Dickey knows the team and knows what
Bo wants from his players-this is
where his experience lies. Yet, in terms
of play, it's limited.
MEANWHILE, Dickey's opposition is
strong. Senior John Wangler, along
with sophomores Gary Lee and Jim
Paciorek are contending for the role.
Further competition for the quarter-
back position will come from two in-
coming freshmen, Rich Hewlett from
Plymouth Salem and Steve O'Donnell
from Madison, New Jersey.
One of these two freshmem may
eventually get the starting nod from
Schembechler, although he concedes it
will not be a clearcut decision, as it was
before Leach's first season. "This quar-
terback situation will be very close."

IN TERMS OF passing, O'Donnell
brings a smile to Bo's face. "O'Don-
nell's a good thrower, and he can run an.,
option," remarked Schembechler.
"Besides, he's a lefty like Rick is."
Schembechler is confident that once
he picks his man, the pieces will fall in
the right places. In the meantime, he
has assigned Don Nehlen as a fulltime
quarterback coach.
Similarly, the fullback and tailback
positions are also unsettled. At the
fullback position, the Wolverines will
surely miss Russell Davis, whose 4.5
yards per carry was the second best
rushing average 'last year. Davis'
blocking ability will also be noticeably
absent. As of spring practice, senior
Lawrence Reid was tops on the list for
the starting fullback position.
REID WILL face several opponents,
including sophomore Butch Woolfolk.
Although Woolfolk was used ex-
clusively as a tailback last season,
Schembechler feels he has the physical
tools to convert him into a formidable
fullback. Along with Woolfolk will be
two incoming freshmen, Mike Cade of
Elroy, Arizona, and Gerald Ingram of
Beaver, Pennsylvania.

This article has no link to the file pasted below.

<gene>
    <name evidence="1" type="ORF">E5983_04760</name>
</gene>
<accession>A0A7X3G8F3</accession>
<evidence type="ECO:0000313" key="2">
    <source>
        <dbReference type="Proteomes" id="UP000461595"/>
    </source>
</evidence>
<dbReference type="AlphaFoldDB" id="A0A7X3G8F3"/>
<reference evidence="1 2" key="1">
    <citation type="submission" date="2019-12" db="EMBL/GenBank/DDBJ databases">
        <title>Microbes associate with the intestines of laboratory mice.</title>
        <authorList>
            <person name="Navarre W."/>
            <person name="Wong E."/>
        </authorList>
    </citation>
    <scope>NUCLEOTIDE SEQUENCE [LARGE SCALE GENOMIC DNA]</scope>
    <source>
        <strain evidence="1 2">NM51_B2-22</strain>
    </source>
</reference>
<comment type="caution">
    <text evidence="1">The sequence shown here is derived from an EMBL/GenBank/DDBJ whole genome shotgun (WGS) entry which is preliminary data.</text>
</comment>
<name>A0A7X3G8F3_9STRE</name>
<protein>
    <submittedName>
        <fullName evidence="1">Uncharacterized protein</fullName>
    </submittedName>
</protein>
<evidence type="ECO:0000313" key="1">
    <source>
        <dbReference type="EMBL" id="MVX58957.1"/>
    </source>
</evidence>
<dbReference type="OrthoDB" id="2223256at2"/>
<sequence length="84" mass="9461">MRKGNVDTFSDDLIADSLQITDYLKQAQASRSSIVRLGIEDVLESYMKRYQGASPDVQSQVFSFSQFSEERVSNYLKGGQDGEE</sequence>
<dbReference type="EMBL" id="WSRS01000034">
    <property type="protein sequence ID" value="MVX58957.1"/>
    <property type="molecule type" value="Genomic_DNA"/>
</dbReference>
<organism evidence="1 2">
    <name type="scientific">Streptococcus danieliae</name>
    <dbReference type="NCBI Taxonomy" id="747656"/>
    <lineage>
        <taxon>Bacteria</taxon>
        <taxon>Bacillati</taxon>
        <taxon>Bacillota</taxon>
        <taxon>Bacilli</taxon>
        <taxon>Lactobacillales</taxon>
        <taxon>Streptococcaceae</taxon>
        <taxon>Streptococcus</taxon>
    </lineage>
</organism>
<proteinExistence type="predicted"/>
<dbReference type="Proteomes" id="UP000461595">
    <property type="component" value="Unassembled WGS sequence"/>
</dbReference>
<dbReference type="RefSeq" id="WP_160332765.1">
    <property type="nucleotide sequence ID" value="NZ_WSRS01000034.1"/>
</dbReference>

The six-one, 205-pound Cade will most
likely be an influence in the Wolverine
backfield. "Outstanding," is how
Schembechler concisely describes him.

Daily Photo
TAILBACK STANLEY EDWARDS hauls one in during last spring's Blue-White
full scrimmage. Edwards, who started in the Rose Bowl as a freshman two years
ago, returns this year as a prominent piece in Bo Schembechler's backfield
puzzle. The graduation of Rick Leach, Russell Davis and Harlan Huckleby
presents quite a challenge to Schembechler, who must now rebuild nearly his
entire backfield in this his 11th season as Wolverine coach.

Recruits spark grappler hopes


Walk into Crisler Arena during a
Michigan wrestling meet and you might
be surprised at the sizable turnout.
That's because Wolverine wrestling has
become a hot commodity.
The increased fan support can be at-
tributed to two factors. One is the
team's record the past two years, which
included consecutive ninth and tenth-
place NCAA finishes. Everyone likes a
winner - thus the grapplers 10-2 start
last year caught the attention of many
Michigan sports enthusiasts.
Unfortunately for then first-year
nnnn rnla Rahradhca m f h

dream, this time at the 167-lb. weight
class. He earned his first. two crowns
wrestling at 150. But that was the past
- Churella has graduated, leaving a
gaping hole on the Wolverine roster.
"No question we're gonna miss Mark
in terms of individual victories," said
the former Iowa State assistant. But
everyone else is returning and we've
signed several promising recruits. A
couple of the older guys are possible
Big Ten champions."
CHURELLA WILL not be totally
gone from the Michigan wrestling
c'non nwra Thc N.nrth.ii no ntiv

classifications will sport returning star-
JIM MATHIAS (12-12-2) returns at
118 lbs. Although he is a junior
academically, Mathias still carries
three more years of eligibility, having
sat out his freshman year with an in-
Freshman Tommy Davids of Hazel
Park will back up Mathias. Davids
placed third in the state as a junior and
came back to win the state title his
senior year. His brother Bill wrestled
for Michigan (1971-74) and won the Big
Ten title at 126 lbs. in 1974.


Owens, whose father is head baseball
coach at Northern Illinois University in
DeKalb, Ill., was slated as a starter at
inside linebacker last season and
played superbly against Illinois (nine
tackles and an interception) before

At the tailback position Schem-
bechler will have the responsibility of
replacing the quickness of Harlan
Huckleby, but not necessarily the
"agility" of his hands. Junior Stanley
Edwards is in line for the position, par-